After some time the lines become fuzzy between the practice of meditation and the rest of life, because people who practice on their mat end up spending most of their time in a meditative state, whether walking to the supermarket, working on a project, or chatting with friends. It’s just more fun and rewarding to be centered in the present, with all your attention focused on one thing. As the state becomes more natural and easier to maintain, people extend it to include more activities. At first just dedicating time every day for mindful meditation where you are concentrating on your deep, rhythmic breathing is enough, and this practice will provide many mental health benefits for you in the rest of your life. You will feel more calm, centered, and focused during the day, you’ll deal with stressful situations better, and you’ll react differently when you are feeling irritable.
A roadblock that a lot of people run into when they are first starting out, trying to stay in the moment with their breathing, is that they get thrown off their game when an unwanted thought or emotion bubbles up. They get down on themselves when this occurs, as if they have failed. They place a value judgement upon what has happened, and this takes them even further away from the present.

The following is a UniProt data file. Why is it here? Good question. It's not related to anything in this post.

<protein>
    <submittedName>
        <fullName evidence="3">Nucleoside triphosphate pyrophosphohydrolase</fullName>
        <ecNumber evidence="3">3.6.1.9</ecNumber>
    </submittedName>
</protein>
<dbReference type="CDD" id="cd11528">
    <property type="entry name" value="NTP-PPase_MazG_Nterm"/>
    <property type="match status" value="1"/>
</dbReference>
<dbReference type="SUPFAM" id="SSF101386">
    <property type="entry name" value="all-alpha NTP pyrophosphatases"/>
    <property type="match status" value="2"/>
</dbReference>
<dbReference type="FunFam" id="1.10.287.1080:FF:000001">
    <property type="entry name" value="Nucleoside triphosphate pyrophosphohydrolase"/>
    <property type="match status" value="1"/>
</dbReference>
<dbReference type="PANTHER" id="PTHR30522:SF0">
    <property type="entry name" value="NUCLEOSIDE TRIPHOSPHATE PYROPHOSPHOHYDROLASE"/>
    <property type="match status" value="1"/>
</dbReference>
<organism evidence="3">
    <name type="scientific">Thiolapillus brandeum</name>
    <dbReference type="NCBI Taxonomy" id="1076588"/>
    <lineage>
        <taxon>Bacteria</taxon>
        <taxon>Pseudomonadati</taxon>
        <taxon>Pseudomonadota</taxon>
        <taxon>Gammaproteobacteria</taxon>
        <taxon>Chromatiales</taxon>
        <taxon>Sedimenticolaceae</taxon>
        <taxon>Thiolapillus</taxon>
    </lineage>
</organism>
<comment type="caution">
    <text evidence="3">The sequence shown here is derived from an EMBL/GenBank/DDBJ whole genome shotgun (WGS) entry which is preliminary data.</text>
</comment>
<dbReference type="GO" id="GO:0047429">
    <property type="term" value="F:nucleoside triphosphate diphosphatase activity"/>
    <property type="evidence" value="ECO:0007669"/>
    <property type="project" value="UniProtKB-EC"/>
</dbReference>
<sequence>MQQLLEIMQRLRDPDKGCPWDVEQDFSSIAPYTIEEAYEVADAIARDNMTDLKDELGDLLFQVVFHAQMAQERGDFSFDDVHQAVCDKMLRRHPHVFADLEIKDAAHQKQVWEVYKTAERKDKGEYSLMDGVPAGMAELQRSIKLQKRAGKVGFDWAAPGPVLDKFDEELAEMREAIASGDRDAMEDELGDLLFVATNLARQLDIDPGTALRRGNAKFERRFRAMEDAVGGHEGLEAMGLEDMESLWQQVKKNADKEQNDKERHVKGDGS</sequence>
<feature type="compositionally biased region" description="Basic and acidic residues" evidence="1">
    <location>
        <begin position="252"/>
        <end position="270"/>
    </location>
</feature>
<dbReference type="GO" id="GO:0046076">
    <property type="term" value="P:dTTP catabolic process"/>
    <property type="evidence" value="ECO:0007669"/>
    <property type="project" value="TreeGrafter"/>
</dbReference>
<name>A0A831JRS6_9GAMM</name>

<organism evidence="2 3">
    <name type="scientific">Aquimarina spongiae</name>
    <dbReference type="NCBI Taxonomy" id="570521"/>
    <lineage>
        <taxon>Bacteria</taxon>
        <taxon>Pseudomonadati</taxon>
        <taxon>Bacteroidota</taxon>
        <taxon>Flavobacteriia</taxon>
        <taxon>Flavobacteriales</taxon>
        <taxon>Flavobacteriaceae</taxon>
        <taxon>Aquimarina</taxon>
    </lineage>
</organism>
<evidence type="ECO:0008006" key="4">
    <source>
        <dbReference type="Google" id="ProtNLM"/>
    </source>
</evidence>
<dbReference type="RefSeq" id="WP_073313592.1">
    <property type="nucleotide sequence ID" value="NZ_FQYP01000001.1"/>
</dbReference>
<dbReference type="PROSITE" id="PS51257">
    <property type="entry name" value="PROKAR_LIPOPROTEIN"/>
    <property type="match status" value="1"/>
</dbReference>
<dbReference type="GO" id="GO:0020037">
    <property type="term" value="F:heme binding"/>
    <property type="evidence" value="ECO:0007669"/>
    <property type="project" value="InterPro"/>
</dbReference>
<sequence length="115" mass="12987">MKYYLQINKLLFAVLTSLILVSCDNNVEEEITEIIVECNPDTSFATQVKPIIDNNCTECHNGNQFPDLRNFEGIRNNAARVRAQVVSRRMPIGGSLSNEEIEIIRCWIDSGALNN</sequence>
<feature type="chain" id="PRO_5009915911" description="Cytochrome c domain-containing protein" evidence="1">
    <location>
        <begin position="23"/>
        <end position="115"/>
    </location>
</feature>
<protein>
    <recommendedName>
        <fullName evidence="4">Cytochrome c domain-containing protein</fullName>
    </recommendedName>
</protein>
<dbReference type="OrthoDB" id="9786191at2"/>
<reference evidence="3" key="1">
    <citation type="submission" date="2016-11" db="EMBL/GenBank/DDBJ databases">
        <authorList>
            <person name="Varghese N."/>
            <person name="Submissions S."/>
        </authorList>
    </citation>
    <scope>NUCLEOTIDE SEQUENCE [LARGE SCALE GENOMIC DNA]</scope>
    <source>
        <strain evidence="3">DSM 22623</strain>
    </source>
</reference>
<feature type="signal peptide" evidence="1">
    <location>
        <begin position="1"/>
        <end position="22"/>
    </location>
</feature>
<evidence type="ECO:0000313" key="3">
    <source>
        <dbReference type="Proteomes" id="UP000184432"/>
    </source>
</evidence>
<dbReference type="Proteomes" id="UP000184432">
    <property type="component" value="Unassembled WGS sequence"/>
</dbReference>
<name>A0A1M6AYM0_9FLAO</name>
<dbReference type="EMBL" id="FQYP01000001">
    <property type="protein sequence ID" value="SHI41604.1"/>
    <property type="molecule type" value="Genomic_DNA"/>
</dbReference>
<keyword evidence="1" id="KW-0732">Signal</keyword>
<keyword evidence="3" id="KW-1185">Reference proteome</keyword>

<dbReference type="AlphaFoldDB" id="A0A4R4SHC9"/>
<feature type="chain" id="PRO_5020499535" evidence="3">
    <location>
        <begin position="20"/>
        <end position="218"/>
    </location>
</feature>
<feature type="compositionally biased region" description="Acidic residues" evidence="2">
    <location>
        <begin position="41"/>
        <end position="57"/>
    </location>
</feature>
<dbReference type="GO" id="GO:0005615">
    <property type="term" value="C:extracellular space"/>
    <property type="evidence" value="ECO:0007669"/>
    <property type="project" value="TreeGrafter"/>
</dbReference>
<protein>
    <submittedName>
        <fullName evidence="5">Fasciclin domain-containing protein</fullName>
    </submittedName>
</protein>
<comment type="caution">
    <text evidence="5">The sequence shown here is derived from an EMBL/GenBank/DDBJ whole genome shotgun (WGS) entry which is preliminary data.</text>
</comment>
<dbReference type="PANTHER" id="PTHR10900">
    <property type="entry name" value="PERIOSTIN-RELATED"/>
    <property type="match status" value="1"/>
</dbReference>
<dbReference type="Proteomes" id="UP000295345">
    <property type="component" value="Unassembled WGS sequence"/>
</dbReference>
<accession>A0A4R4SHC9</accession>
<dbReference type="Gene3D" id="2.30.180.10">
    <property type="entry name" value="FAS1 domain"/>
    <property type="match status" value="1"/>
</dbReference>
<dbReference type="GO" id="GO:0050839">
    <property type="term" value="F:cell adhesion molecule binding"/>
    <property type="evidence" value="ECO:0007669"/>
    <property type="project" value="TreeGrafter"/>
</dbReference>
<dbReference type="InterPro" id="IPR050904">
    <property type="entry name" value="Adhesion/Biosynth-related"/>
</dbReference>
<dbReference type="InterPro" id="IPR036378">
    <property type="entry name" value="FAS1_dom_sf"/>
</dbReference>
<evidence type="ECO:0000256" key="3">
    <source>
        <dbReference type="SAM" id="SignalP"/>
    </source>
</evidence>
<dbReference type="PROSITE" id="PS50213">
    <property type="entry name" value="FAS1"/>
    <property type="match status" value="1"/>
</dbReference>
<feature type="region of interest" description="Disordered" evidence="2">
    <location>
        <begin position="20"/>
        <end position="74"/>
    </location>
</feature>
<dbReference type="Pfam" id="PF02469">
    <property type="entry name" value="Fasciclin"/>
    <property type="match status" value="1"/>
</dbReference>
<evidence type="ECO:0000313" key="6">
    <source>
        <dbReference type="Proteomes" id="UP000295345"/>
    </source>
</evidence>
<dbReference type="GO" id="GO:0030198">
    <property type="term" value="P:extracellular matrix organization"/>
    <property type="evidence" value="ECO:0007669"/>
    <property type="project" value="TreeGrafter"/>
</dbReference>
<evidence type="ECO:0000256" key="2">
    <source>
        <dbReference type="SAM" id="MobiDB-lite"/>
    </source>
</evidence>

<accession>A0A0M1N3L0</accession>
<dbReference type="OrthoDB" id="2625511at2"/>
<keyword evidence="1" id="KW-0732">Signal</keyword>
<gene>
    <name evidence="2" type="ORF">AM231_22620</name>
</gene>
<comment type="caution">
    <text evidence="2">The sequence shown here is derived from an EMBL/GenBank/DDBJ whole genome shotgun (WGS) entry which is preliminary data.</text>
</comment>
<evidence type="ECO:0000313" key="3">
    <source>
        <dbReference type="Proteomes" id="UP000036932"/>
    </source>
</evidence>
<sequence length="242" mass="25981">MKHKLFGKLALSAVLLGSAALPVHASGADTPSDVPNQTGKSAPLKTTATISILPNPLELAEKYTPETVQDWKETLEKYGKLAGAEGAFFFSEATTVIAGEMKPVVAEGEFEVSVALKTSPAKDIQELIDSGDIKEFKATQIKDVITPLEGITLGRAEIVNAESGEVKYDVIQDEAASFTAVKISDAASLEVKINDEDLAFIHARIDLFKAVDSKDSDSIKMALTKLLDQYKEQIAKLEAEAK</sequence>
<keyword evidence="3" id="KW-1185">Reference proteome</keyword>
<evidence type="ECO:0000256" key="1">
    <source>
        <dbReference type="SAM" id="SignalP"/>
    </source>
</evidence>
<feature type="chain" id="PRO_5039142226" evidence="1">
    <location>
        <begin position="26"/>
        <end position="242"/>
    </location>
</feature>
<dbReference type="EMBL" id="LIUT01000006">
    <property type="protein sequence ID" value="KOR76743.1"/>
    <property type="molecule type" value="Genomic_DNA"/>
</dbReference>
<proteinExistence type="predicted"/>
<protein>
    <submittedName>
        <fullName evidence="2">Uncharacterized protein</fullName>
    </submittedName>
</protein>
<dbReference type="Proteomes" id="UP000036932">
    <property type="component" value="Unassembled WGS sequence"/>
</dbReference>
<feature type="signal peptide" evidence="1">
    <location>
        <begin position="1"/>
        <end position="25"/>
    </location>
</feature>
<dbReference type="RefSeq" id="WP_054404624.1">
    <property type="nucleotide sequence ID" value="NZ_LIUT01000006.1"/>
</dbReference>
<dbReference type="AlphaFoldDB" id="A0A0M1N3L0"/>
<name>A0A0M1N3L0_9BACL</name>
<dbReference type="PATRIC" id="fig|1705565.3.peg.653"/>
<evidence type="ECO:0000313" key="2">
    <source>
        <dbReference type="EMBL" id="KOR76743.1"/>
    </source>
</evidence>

The way of meditation is to observe thoughts and emotions when they arrive, without placing any value judgments upon them at all. We simply become aware of them and then sit with them until they are ready to leave, remembering to go back to our mindful breathing at the same time. We act as interested observers, curious to know more.
You will find that taking the role of observer instead of judge in your meditation practice will help you not care at all when an errant thought or emotion takes you away from the present moment and your breathing, leading you down some rabbit hole you weren’t expecting. You just notice the manifestation, accept it, and then go back to your breathing